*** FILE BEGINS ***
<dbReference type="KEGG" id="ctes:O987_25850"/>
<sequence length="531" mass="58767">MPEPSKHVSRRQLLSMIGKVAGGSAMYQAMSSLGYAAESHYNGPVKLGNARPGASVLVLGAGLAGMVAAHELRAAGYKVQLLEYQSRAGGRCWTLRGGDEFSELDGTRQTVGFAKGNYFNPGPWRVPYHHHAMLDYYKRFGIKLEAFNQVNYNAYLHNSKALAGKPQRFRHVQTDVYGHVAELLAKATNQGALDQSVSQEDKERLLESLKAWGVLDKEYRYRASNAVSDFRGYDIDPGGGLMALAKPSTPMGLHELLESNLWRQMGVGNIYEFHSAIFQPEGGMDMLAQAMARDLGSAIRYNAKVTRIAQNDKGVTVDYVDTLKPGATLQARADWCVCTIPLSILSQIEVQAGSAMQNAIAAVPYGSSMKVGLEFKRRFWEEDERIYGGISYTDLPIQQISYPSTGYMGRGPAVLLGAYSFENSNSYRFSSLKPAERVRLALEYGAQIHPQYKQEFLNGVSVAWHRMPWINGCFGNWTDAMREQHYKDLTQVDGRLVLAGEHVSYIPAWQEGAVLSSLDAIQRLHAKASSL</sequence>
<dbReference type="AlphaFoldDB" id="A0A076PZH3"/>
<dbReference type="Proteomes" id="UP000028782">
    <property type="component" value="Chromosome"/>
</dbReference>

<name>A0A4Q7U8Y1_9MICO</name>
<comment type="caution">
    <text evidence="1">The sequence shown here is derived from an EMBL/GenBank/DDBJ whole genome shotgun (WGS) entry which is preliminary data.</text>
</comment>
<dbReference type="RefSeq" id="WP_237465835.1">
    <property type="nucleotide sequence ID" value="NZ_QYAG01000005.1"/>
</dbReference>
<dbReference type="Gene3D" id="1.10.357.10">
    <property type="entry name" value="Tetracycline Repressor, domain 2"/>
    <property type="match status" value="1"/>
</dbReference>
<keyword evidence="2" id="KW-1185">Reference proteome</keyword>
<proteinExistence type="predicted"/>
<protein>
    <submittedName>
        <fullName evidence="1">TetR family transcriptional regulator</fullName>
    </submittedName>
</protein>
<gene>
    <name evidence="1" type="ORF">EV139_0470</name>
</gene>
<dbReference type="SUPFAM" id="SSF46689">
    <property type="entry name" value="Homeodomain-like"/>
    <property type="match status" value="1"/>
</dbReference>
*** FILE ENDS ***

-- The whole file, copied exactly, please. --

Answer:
<dbReference type="KEGG" id="ctes:O987_25850"/>
<sequence length="531" mass="58767">MPEPSKHVSRRQLLSMIGKVAGGSAMYQAMSSLGYAAESHYNGPVKLGNARPGASVLVLGAGLAGMVAAHELRAAGYKVQLLEYQSRAGGRCWTLRGGDEFSELDGTRQTVGFAKGNYFNPGPWRVPYHHHAMLDYYKRFGIKLEAFNQVNYNAYLHNSKALAGKPQRFRHVQTDVYGHVAELLAKATNQGALDQSVSQEDKERLLESLKAWGVLDKEYRYRASNAVSDFRGYDIDPGGGLMALAKPSTPMGLHELLESNLWRQMGVGNIYEFHSAIFQPEGGMDMLAQAMARDLGSAIRYNAKVTRIAQNDKGVTVDYVDTLKPGATLQARADWCVCTIPLSILSQIEVQAGSAMQNAIAAVPYGSSMKVGLEFKRRFWEEDERIYGGISYTDLPIQQISYPSTGYMGRGPAVLLGAYSFENSNSYRFSSLKPAERVRLALEYGAQIHPQYKQEFLNGVSVAWHRMPWINGCFGNWTDAMREQHYKDLTQVDGRLVLAGEHVSYIPAWQEGAVLSSLDAIQRLHAKASSL</sequence>
<dbReference type="AlphaFoldDB" id="A0A076PZH3"/>
<dbReference type="Proteomes" id="UP000028782">
    <property type="component" value="Chromosome"/>
</dbReference>

<name>A0A4Q7U8Y1_9MICO</name>
<comment type="caution">
    <text evidence="1">The sequence shown here is derived from an EMBL/GenBank/DDBJ whole genome shotgun (WGS) entry which is preliminary data.</text>
</comment>
<dbReference type="RefSeq" id="WP_237465835.1">
    <property type="nucleotide sequence ID" value="NZ_QYAG01000005.1"/>
</dbReference>
<dbReference type="Gene3D" id="1.10.357.10">
    <property type="entry name" value="Tetracycline Repressor, domain 2"/>
    <property type="match status" value="1"/>
</dbReference>
<keyword evidence="2" id="KW-1185">Reference proteome</keyword>
<proteinExistence type="predicted"/>
<protein>
    <submittedName>
        <fullName evidence="1">TetR family transcriptional regulator</fullName>
    </submittedName>
</protein>
<gene>
    <name evidence="1" type="ORF">EV139_0470</name>
</gene>
<dbReference type="SUPFAM" id="SSF46689">
    <property type="entry name" value="Homeodomain-like"/>
    <property type="match status" value="1"/>
</dbReference>